A mental health nurse who has encouraged men to open up about their feelings and a leading equality campaigner are among a fleet of inspirational nursing and midwifery professionals feted in the Queen’s birthday honours list for their outstanding contribution to their profession.
Those featured in the 2018 list include leaders, academics and frontline staff from all sectors of nursing including mental health, children’s, learning disability, district nursing and nursing research.
“As we approach the NHS’s 70th birthday, it is great to see so many NHS staff honoured for the fantastic work they do”
Among those named a Commander of the Order of the British Empire – one of the highest honours – was executive director of nursing at Imperial College Healthcare NHS Trust Professor Janice Sigsworth, who is chair of the influential Shelford Chief Nurses group.
A passionate advocate of the need to bring education, research and practice together, she has been playing a key role in shaping nursing and midwifery training as clinical strategic advisor for the Nursing and Midwifery Council’s review pre-registration standards.
Internationally renowned midwife Professor Billie Hunter, professor of midwifery at Cardiff University and fellow of the Royal College of Midwives, was recognised for her contribution to the profession with a CBE.
Five nurses and midwives were awarded an OBE, including Professor Laura Serrant, who is a professor of nursing at Sheffield Hallam University and a champion for equality and diversity in nursing and the NHS as a whole.
Ms Serrant, who chairs the Chief Nursing Officer for England’s BME strategic advisory group and advises the government on BME issues, received the honour for services to health policy.
Others to received the OBE accolade were Allison Ramsay, until recently lead nurse for learning disabilities at NHS Forth Valley, Veronica Donovan, consultant midwife for foetal medicine at Birmingham Women’s and Children’s Foundation Trust, and Kimberly McCutcheon, former commanding officer of volunteer nursing organisation First Aid Nursing Yeomanry – the Princess Royal’s Volunteer Corps – which provides vital nursing support in emergency situations.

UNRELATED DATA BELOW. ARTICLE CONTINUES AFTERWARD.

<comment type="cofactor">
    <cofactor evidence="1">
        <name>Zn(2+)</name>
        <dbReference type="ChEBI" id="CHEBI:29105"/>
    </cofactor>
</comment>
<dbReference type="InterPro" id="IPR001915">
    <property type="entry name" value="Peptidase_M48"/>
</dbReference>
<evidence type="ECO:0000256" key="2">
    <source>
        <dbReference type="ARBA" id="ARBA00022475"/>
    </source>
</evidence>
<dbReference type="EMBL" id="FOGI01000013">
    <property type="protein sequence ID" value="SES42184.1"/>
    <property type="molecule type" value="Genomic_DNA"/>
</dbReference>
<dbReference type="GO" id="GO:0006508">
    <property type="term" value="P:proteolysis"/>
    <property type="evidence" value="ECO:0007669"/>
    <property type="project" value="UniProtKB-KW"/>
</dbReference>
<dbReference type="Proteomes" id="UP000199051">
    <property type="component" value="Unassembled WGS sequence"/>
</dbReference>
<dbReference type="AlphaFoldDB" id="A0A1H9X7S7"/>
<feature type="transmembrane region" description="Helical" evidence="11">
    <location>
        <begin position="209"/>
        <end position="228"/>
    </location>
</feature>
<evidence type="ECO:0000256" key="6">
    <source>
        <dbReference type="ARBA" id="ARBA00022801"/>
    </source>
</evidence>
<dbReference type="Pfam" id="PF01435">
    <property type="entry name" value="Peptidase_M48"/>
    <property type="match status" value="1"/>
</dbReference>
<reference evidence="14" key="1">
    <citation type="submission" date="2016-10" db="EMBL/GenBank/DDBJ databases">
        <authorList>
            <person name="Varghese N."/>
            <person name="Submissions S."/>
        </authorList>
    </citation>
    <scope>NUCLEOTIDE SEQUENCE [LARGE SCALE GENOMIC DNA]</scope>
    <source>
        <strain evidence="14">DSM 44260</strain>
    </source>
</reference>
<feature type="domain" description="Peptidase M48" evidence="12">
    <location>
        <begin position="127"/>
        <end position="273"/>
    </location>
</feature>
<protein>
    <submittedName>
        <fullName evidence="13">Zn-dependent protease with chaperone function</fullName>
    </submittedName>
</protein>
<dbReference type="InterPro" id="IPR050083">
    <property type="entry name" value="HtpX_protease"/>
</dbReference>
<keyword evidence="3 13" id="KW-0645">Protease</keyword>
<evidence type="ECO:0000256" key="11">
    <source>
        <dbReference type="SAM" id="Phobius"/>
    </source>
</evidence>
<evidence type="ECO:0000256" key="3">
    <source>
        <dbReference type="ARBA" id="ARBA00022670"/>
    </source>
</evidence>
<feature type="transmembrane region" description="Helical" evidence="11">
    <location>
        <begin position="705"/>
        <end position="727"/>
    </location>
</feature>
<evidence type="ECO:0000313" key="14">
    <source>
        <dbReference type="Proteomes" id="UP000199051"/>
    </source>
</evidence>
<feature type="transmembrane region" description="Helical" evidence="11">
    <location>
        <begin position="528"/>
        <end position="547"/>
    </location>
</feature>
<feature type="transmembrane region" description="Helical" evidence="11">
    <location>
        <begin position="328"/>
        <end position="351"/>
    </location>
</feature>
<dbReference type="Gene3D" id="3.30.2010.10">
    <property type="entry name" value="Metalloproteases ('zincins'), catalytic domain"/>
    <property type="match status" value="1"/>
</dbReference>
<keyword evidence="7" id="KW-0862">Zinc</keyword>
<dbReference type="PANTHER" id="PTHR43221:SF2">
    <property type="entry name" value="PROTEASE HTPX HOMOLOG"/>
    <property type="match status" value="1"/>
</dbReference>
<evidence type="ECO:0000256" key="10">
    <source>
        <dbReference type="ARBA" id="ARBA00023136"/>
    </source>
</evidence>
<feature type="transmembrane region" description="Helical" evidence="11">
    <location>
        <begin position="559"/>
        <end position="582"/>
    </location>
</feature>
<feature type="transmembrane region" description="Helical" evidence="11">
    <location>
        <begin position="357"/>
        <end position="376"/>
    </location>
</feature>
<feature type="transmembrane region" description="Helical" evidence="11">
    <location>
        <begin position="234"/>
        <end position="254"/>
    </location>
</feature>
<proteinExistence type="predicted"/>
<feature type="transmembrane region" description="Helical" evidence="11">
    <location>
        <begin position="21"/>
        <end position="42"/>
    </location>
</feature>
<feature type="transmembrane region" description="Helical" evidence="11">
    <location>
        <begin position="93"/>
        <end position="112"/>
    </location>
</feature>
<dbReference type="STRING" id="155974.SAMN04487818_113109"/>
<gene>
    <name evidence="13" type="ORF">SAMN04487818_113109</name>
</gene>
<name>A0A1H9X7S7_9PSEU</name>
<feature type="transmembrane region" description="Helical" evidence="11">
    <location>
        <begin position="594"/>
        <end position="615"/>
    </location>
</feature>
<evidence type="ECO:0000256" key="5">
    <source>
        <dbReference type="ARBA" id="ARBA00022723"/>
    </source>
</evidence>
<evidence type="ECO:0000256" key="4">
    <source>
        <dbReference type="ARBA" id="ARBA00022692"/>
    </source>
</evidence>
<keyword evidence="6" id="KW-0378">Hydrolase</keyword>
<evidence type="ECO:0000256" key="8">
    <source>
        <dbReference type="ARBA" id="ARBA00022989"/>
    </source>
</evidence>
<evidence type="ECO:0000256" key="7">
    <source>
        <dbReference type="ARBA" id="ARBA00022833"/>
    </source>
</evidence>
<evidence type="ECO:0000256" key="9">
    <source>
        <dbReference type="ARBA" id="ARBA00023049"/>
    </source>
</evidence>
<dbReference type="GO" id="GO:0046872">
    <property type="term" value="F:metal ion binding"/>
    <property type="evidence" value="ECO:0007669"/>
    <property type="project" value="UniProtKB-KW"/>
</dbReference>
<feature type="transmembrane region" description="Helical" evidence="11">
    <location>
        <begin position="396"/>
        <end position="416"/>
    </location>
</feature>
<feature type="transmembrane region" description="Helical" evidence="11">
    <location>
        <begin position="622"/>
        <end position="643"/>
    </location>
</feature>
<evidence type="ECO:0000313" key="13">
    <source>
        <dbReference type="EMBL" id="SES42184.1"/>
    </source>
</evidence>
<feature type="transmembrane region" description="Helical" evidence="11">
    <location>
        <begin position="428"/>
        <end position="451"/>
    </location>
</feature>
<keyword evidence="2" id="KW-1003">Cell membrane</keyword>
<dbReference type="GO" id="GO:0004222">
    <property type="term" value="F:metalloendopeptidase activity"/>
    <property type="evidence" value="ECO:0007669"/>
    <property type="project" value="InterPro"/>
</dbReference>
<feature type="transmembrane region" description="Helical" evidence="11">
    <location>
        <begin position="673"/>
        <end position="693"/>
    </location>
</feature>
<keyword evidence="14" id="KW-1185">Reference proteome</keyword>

Kathryn Halford, chief nurse at Barking, Havering and Redbridge University Hospitals NHS Trust, was also recognised with an OBE for her services to nursing during a 37-year career that has seen her care for some of the first people to contract HIV and AIDS in the 1980s and the victims of the 7/7 terrorist attacks on London.
Ms Halford, who admitted she had been inspired to join the profession by watching the television series Angels, said one of things she was most proud of was helping develop the next generation of nurses and nursing leaders.
“I’m proud of how I’ve been able to help improve the career opportunities of nurses, midwives and healthcare assistants by embracing new ideas and being flexible about how we support people,” she said.
“Providing the opportunity for people to start their career as apprentices, moving into nursing associate roles and ultimately being able to train as a registered nurse or midwife, introducing support for nurses such as our ‘senior intern’ programme – all of this has enabled people to join a profession I am proud to be part of,” she added.
Trust chief executive Matthew Hopkins said Ms Halford had made an “enormous contribution” to the organisation and the NHS as a whole and was “never afraid to roll up her sleeves and lead from the front”.
In one – now infamous incident – she dismantled a commode on one of her very first ward rounds at the trust because she was not satisfied with how clean it was.
“I can only guess at how many thousands of lives that Kathryn must have touched either directly or indirectly over the years,” said Mr Hopkins.
“I knew when I first met her that she was a person totally dedicated to caring for patients, and absolutely passionate about nursing in all its forms.”
Among nurses to be awarded an MBE was Alexandra Cotton a mental health nurse on a street triage team at Coventry and Warwickshire Partnership NHS Trust.
Ms Cotton, who was given the honour for her services to mental health, is the founder of the “It Takes Ball to Talk” campaign, which encourages men to open up about their feelings by targeting sporting events.
Meanwhile Katharine Bird, advanced nurse practitioner at Birmingham and Solihull Mental Health NHS Foundation Trust, was awarded an MBE for her work with vulnerable young women.
Having started her career at the trust 15 years ago as a student nurse she has worked in a number of roles including as a staff nurse and deputy ward manager in eating disorders, a community psychiatric nurse in the mother and baby unit and a ward manager in a young people’s acute ward.
Most recently she has been working to support adults and teenagers with complex mental illness in the trust’s secure care facilities.
She said the honour was “totally unexpected” and paid tribute to the hard work of colleagues.
“Every day I observe staff giving 110 percent to ensure that our young people and their families receive the support that they need,” she said.
“I dedicate this award to everyone in our team and to the young people that we care for. Seeing the young people make progress within their recovery is the reward in itself.”
Trust chief executive John Short said Ms Bird “embodies everything that is best in nursing”.
“She is a strong, compassionate and effective leader who has created a culture where staff, service users and carers are truly involved, change is championed and people are encouraged to speak out and learn,” he said.
“I am particularly pleased that this honour goes to a colleague who works at the frontline of our services day-in day-out, providing the best quality care and inspiring others.”